Provided that, if in the opinion of the Central Government, the applicant is a person who has rendered distinguished service to the cause of science, philosophy, art, literature, world peace or human progress generally, it may waive all or any of the conditions specified in the Third Schedule.
(2) The person to whom a certificate of naturalization is granted under sub-section (1) shall, on taking the oath of allegiance in the form specified in the Second Schedule, be a citizen of India by naturalization as from the date on which that certificate is granted.
Termination of citizenship.- (1) Any citizen of India who by naturalization, registration otherwise voluntarily acquires, or has at any time between the 26th January, 1950 and the commencement of this Act, voluntarily acquired the citizenship of another country shall, upon such acquisition or, as the case may be, such commencement, cease to be a citizen of India:
Provided that nothing in this sub-section shall apply to a citizen of India who, during any war in which India may be engaged, voluntarily acquires, the citizenship of another country, until the Central Government otherwise directs.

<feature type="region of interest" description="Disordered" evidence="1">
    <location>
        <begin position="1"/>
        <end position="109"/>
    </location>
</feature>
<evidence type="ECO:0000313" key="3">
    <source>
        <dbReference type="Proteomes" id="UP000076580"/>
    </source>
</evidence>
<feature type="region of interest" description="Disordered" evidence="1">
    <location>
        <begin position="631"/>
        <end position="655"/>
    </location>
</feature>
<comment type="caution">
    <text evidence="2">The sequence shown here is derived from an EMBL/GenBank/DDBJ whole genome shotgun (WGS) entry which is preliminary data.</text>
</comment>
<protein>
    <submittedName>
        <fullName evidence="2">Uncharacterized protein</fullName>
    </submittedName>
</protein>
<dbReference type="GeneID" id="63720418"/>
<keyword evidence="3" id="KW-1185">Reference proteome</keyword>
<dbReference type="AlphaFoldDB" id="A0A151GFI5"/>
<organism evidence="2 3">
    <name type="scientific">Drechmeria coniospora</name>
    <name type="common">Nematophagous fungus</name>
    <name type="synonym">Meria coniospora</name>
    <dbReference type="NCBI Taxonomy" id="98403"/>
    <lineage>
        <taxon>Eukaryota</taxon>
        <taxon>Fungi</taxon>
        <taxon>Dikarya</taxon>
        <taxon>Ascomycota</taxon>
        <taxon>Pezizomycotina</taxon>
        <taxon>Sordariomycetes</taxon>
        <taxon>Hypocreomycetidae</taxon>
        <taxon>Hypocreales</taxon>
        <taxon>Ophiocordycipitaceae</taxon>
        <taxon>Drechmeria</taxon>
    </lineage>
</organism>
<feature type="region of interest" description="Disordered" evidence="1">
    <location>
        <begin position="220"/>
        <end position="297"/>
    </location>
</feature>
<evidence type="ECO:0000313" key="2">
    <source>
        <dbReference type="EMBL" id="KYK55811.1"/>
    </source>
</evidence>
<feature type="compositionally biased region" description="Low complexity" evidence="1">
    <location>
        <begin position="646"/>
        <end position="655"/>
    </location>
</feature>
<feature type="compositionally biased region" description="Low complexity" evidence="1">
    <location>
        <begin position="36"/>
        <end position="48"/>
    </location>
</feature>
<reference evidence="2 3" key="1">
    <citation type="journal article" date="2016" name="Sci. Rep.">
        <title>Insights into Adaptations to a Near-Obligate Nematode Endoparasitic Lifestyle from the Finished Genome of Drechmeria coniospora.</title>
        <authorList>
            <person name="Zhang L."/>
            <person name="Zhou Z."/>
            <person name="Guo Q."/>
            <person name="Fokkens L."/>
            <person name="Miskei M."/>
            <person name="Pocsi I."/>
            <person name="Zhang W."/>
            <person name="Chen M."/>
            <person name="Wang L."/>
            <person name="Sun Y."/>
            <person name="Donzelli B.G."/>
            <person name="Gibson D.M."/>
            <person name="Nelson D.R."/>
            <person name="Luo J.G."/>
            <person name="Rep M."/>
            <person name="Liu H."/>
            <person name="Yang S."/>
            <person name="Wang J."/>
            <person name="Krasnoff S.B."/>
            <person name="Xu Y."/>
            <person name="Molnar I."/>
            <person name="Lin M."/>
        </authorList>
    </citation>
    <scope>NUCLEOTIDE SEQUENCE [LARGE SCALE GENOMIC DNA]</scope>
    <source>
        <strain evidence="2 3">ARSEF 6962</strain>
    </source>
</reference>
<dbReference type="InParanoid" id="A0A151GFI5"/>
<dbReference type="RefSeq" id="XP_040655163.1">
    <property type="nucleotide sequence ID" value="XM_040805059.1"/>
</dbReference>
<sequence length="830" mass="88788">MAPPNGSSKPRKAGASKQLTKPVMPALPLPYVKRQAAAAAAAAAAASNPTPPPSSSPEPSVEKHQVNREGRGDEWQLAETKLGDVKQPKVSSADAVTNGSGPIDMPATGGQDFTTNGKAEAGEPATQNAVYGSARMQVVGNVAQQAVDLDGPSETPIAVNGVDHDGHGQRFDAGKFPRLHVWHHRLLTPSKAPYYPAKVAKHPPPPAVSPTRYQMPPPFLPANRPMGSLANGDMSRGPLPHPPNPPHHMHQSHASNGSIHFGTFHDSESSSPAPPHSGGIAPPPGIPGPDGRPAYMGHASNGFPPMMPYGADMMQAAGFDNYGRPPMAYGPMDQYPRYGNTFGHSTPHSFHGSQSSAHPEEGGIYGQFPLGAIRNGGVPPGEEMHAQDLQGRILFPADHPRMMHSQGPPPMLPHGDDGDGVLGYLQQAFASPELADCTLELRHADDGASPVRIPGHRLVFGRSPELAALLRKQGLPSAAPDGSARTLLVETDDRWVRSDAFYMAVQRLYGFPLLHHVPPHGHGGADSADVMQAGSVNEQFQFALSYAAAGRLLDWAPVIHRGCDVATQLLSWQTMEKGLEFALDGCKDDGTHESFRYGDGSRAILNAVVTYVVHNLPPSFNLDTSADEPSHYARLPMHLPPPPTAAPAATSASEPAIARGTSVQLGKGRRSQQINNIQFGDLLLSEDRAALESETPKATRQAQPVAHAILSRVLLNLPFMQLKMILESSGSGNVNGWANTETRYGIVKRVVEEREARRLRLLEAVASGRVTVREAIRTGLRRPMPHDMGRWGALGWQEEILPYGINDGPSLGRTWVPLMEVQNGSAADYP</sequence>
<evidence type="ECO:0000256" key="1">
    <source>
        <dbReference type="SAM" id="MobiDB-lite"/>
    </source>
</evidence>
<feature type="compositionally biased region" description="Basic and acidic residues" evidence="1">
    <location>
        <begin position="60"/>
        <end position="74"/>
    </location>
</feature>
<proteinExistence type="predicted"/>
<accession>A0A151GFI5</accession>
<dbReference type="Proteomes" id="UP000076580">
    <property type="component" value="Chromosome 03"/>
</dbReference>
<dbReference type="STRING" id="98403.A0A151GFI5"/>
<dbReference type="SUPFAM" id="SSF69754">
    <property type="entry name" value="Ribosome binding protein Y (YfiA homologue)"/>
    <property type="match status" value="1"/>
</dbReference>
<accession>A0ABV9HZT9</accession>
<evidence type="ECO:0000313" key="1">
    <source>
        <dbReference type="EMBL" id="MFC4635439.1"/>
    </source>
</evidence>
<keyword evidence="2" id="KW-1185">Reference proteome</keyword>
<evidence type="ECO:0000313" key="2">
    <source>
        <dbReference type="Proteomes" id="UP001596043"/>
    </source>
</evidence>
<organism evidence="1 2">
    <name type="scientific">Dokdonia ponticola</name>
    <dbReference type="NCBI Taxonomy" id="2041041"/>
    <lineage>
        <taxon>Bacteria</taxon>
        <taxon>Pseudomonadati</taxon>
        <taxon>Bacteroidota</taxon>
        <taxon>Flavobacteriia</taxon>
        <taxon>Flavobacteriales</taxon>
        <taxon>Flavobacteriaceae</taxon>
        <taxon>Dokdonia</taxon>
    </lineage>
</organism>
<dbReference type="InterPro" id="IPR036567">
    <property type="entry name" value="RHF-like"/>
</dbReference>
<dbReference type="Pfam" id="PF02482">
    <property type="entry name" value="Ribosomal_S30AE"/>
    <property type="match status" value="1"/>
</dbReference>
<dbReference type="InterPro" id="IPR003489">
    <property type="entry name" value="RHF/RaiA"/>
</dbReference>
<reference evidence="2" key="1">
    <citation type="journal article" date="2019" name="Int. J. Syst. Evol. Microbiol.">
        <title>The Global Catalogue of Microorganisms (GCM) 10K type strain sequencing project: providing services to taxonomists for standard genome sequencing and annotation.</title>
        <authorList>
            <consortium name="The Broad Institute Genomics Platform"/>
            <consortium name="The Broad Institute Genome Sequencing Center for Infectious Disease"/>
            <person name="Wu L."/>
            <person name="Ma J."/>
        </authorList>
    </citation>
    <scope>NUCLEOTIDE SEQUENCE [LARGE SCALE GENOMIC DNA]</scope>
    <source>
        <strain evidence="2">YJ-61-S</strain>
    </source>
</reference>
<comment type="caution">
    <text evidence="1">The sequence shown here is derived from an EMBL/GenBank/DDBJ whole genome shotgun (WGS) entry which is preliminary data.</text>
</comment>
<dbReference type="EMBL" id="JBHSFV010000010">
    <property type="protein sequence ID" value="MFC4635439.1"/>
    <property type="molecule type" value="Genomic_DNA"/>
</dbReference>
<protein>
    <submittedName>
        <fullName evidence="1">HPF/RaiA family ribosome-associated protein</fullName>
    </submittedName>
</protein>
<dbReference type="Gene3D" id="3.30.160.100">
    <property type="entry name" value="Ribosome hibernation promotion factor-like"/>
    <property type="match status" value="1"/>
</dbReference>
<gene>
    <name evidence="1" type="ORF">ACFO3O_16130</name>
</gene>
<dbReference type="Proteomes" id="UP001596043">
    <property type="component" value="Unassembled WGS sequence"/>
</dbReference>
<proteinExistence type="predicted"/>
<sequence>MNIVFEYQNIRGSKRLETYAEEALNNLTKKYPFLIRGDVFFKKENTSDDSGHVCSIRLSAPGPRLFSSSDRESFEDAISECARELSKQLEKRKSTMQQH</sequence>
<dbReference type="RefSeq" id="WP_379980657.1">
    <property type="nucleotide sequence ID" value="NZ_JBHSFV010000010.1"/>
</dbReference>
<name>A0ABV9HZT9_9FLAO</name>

(2) If any question arises as to whether, when or how any citizen of India has acquired the citizenship of another country, it shall be determined by such authority, in such manner, and having regard to such rules of evidence, as may be prescribed in this behalf.
Offences.- Any person who, for the purpose of procuring anything to be done or not to be done under this Act, knowingly makes any representation which is false in a material particular shall be punishable with imprisonment for a term which may extend to five years, or with fine which may extend to fifty thousand rupees, or with both.
Congress vice president Rahul Gandhi has some explaining to do to Parliament, on why some documents pertaining to a British company list him as a UK national.
On Monday, the Ethics Committee of Parliament served him a show-cause notice, asking him to confirm if he had declared himself as a British citizen during his stay in the UK. BJP veteran LK Advani heads the Ethics Committee.
In response to the notice, Rahul Gandhi reacted with a terse, “We’ll deal with that.”
Here’s a time-line of how the controversy unfolded:
BJP leader Subramanian Swamy wrote to PM Narendra Modi demanding that the government should strip Rahul Gandhi’s Indian citizenship and parliamentary membership while alleging that he declared himself a British citizen in order to float a private firm in the UK.